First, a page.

Some random observations from this week’s events and non-events:
- Isn’t it a little early to be hyperventilating on polls showing levels of supports for candidates for the Presidency in 2016? I am an avowed political junkie, but even I was getting tired of all coverage before this year’s contest, particularly given how little content was part of that coverage. Let’s be candid. There is simply nothing of value that can be said about potential candidates for an election that is 3 years and 11 months away.
- Whatever happened to loyalty? Before Mitt Romney selected Paul Ryan as his running mate, I would hazard a guess that 90 per cent of the American public would not have considered him to be a contender for the Presidency. (Yes, I know I’m now talking about 2016.) But it took less than a month to distance himself from decisions made by the Romney campaign, implying that the result might have been different had he been listened to by the Boston brain trust. Specifically, the disciple of Ayn Rand wanted more of a focus on the poor. The guy who authored the last Republican budget that would severely slash programs for the poor and middle class supposedly wanted to run from those policies as the VP candidate. Even if what he is saying is true, and setting aside his remarkable conversion on policies affecting the vulnerable among us, could he not have had the basic decency to refrain from the torrent of criticism of his former running mate?
- What does it say about the mind set of the Republican Party when 49 per cent of Republicans believe that ACORN stole the election for Obama? That is from Public Policy Polling which added the wry observation, “52% of Republicans thought that ACORN stole the 2008 election for Obama, so this is a modest decline, but perhaps smaller than might have been expected given that ACORN doesn’t exist anymore.” The 49 per cent figure is remarkably similar to the results from the Pew Research Organization that only 48 per cent of Republicans believe there is solid evidence of global warming. The figures for Democrats and Independents are 85 percent and 65 per cent, respectively.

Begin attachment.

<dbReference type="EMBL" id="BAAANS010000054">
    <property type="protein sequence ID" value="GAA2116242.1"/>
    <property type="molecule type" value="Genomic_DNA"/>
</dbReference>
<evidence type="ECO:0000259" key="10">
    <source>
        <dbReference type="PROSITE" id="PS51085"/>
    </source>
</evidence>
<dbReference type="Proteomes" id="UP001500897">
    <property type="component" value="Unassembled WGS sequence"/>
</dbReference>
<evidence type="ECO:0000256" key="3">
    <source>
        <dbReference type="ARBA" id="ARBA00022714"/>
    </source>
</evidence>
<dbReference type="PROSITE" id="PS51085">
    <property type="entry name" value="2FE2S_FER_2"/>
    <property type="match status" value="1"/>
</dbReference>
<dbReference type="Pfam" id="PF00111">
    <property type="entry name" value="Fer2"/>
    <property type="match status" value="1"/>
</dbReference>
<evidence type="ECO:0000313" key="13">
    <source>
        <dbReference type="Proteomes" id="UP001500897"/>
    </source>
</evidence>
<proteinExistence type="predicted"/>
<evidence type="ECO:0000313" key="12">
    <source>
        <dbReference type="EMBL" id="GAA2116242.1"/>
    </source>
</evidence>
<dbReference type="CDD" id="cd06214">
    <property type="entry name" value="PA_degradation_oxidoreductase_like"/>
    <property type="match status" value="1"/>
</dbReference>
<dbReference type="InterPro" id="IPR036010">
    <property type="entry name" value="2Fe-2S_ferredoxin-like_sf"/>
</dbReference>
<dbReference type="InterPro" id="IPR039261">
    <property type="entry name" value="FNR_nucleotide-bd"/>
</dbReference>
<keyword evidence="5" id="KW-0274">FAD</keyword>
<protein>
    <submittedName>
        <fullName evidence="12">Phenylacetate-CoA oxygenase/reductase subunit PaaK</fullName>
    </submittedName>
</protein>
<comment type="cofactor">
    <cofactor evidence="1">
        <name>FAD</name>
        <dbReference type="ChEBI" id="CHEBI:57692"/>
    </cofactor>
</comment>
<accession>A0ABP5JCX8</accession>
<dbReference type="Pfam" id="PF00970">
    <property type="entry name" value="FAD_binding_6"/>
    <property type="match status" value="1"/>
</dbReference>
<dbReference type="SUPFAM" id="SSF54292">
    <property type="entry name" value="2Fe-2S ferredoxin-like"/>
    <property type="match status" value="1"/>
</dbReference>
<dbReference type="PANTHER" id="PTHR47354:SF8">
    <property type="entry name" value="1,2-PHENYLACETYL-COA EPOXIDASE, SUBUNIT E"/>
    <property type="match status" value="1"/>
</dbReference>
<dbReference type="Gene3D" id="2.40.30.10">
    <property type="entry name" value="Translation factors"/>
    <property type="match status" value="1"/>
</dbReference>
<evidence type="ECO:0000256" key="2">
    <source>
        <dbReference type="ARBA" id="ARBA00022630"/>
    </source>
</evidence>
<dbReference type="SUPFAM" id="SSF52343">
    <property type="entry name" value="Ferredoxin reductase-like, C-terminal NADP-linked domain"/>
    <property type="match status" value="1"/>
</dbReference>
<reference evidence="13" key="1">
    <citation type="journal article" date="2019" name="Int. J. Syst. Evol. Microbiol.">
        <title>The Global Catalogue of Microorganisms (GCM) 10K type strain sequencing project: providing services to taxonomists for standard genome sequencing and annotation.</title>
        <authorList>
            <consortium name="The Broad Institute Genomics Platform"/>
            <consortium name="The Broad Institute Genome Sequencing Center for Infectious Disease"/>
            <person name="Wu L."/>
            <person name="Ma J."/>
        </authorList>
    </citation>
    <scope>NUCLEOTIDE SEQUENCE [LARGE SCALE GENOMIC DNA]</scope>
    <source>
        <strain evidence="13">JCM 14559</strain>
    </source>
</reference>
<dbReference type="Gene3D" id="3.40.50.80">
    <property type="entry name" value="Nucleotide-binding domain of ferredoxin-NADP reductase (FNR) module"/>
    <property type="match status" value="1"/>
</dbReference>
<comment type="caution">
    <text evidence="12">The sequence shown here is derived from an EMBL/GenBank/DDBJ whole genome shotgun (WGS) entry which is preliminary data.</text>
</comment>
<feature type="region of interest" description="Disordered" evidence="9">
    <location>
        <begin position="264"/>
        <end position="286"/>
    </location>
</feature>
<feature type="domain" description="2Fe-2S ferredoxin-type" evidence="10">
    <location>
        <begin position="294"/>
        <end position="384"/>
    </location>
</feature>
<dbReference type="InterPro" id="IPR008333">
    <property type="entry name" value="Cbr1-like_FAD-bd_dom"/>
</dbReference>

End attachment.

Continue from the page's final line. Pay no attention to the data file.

- I only have familiarity with the political environments of Massachusetts and New York, but is there a state in the nation more fascinating than New York? This week, we saw a group of 5 Democrats form a coalition with Republicans in the state’s Senate to deprive the Democratic Party of what would have been a majority. Governor Andrew Cuomo – a Democrat – penned an op-ed in the Albany Times Union in which he characterized the Senate’s Democratic Conference, which has had the majority in only two years since 1966, as a group whose dysfunction is “legendary.” But the icing on the cake had to be an interview on Albany’s public television station WMHT with Senator Ruben Diaz, a Democrat from the Bronx. Diaz claimed that the new coalition vindicated a prior group of four Democrats – dubbed the four amigos – who threatened to join forces with the Republicans in 2009. That effort, known as “The Coup,” featured incidents such as one side changing the locks on the legislative chamber to deprive the other group of access. Diaz, incidentally, was available for the interview because he is the lone member of the four amigos who was not subsequently convicted of a significant crime.